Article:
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Commentary: What's 'crumbling' on Sullivan’s Island is trust in town government

Sullivan's Island

Sullivan's Island/Provided

As mayor of Sullivan’s Island, I’ve often said I’m grateful for the size of our biggest problems.

We inhabit a beautiful sliver of land with a beach on one side, marsh and creeks on the other, permeated with a fascinating history that is part of our daily lives. We have a population of engaged, bright, community-spirited folks who share a deep affection for the island.

But that’s not to say we don’t have our problems. Our most prominent and divisive problem, ironically, results from a major aspect of our great good fortune: our accreting beachfront land.

An earlier Town Council had the vision to protect this growing land with the Lowcountry Land Trust and prevent it from development. Imagine what these more than 150 acres might otherwise look like: hotels and condos, restaurants, night clubs, T-shirt shops, as in so many beach communities anywhere.

Instead we have a growing, evolving, natural area that shows what Mother Nature can do if left to her own devices: vegetation patterns that reflect the maturation of “new” land as it acquires tenure, a truly green resource for stormwater management, habitat for an increasingly varied community of flora and fauna (more than 80 species of birds), marvelous and magical paths to the beach.

Patrick O'Neil (copy) (copy)

Pat O'Neil. Provided

In fact, our maritime forest is becoming a destination in itself for residents and visitors alike.

More than 10 years ago, however, the owners of two front-row properties, represented by an attorney who owns another, sued the town to force us to cut down to three feet everything that had grown since 1991. The town responded to protect its property rights. Fast forward many years: The state Supreme Court remanded the case to the local court for a full trial, for which the town had originally prepared.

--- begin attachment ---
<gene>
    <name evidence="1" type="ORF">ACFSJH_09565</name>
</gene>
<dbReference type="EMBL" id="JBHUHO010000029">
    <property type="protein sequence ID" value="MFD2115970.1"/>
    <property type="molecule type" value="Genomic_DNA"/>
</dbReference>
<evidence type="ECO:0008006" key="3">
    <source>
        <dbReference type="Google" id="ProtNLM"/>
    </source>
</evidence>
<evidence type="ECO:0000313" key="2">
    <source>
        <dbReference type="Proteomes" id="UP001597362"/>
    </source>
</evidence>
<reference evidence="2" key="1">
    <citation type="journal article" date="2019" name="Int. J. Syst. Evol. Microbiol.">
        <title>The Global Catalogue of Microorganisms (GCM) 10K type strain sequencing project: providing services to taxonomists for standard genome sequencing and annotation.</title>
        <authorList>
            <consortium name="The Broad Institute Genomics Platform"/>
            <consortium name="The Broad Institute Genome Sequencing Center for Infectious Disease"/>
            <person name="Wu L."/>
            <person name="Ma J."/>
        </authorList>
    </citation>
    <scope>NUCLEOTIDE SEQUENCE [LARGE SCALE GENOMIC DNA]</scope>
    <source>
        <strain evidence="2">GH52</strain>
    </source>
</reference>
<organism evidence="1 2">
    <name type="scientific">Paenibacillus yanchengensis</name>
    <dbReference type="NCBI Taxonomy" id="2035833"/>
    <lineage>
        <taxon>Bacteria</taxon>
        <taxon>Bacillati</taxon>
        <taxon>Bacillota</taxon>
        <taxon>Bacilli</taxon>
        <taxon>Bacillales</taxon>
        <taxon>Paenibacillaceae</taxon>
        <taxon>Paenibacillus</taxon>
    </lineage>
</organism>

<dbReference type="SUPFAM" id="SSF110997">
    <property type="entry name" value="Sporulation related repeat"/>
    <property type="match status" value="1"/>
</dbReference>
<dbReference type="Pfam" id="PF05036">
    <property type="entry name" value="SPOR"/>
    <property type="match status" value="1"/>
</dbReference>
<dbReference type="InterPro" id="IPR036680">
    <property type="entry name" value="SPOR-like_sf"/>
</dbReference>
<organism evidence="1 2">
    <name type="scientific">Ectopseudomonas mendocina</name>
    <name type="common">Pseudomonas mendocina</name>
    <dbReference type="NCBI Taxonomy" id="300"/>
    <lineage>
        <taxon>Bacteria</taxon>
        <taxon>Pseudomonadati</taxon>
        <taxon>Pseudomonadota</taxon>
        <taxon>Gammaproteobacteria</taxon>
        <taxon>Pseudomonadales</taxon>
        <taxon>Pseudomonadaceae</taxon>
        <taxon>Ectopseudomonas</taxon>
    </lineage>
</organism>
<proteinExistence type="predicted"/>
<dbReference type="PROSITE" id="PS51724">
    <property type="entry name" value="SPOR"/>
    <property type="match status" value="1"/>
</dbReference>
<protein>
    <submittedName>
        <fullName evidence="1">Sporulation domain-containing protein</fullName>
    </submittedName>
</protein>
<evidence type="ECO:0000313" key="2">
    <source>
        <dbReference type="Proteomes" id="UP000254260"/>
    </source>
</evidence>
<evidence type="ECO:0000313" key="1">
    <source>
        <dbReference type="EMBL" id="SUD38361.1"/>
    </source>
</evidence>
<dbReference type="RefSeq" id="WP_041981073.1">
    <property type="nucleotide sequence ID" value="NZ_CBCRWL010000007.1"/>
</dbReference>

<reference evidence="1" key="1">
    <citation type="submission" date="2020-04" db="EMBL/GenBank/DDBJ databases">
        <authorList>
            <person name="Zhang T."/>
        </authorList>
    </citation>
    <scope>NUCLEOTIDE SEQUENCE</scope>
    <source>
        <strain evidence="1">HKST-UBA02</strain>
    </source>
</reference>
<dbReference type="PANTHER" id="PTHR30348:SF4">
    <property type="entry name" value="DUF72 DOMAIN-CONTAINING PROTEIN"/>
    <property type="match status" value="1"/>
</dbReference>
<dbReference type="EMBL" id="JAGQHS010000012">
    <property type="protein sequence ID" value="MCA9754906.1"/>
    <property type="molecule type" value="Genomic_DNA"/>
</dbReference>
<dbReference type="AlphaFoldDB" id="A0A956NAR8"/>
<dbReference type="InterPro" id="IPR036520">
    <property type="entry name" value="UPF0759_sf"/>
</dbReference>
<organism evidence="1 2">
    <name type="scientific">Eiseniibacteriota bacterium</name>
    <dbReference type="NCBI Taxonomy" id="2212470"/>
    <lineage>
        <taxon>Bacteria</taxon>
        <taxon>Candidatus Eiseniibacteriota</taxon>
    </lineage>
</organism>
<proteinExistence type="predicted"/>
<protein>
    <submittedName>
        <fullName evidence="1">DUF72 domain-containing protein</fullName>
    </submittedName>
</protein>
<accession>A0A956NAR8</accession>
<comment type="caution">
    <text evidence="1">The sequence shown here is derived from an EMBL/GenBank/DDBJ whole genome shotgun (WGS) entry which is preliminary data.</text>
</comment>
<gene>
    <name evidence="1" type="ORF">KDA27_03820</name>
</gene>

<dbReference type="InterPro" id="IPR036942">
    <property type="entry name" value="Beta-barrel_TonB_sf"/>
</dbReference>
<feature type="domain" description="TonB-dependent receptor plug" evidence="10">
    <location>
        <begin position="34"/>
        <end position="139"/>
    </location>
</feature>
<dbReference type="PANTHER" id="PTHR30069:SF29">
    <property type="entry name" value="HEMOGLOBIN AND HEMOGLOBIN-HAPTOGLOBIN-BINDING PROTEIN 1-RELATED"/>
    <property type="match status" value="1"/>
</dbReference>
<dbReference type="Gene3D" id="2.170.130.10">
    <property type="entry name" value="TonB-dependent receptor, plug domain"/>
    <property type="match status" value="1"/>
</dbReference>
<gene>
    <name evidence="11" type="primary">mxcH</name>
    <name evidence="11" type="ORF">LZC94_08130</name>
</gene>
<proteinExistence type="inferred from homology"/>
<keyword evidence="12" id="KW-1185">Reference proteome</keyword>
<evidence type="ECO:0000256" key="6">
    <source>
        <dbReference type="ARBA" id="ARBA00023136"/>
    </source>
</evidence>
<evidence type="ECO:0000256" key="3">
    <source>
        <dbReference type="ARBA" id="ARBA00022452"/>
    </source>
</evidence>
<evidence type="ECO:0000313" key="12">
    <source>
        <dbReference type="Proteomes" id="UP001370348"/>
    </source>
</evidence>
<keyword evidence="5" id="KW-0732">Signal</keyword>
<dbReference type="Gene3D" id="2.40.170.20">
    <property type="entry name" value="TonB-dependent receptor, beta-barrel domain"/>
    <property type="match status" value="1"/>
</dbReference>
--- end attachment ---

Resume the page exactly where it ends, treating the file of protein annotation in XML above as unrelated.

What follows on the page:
Town Council agreed (6-1) to try mediation first — not to accept automatically whatever might come of it but to try to come to a mutually acceptable agreement without a trial.

By this time, council’s balance of power had shifted due to a single vote in the town’s 2019 election. After many executive sessions, a settlement agreement calling for widespread destruction of trees and shrubs was rammed through in a single open session by a 4-3 majority of Town Council. This “management plan” bore little relation to the many more reasonable approaches discussed over previous years.

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That 4-3 decision has provoked widespread outrage among our residents, but those perpetrating that decision say we should just “move on,” as they try to change the discussion to any other subject, even if it’s a fictional one.

On April 2, my challenger in next month’s mayoral race wrote in this newspaper that “our infrastructure is crumbling.”

That is completely untrue. Our town’s critical physical infrastructure has never been in better shape, thanks to:

  • A modernized water distribution system.
  • A new town hall and police station.
  • Major upgrading of our 1960s-era sewer treatment plant.
  • Extensive upgrading of our sewer collection system.
  • And a fire station rebuild.

“Crumbling”? Hardly. Our town-owned infrastructure is in great shape and getting better, and much of that work was paid for with extremely low-interest financing we obtained due to our Aa1 bond rating from Moody’s.

Our biggest physical infrastructure problem is now inadequate stormwater ditches, drains, pipes and outfalls owned by the S.C. Department of Transportation. The state can’t afford to maintain the system, much less repair or replace it, so the town is stepping up. We have obtained FEMA funding to address one specific area with longstanding serious flooding, as well as federal, state and county funding for other isolated projects.

More importantly, we also have another FEMA grant application pending for an island-wide engineering study to prioritize our most pressing stormwater needs and map out long-term solutions.

With our important election coming May 4, we need to rebuild what is truly our most critical infrastructure — albeit one that is not physical: the trust of our citizens in their town government. As we have learned, every single vote counts. Especially yours.

Patrick M. O’Neil is seeking re-election as mayor of Sullivan’s Island on May 4. He is a clinical psychologist and former chair of the South Carolina Board of Examiners in Psychology.

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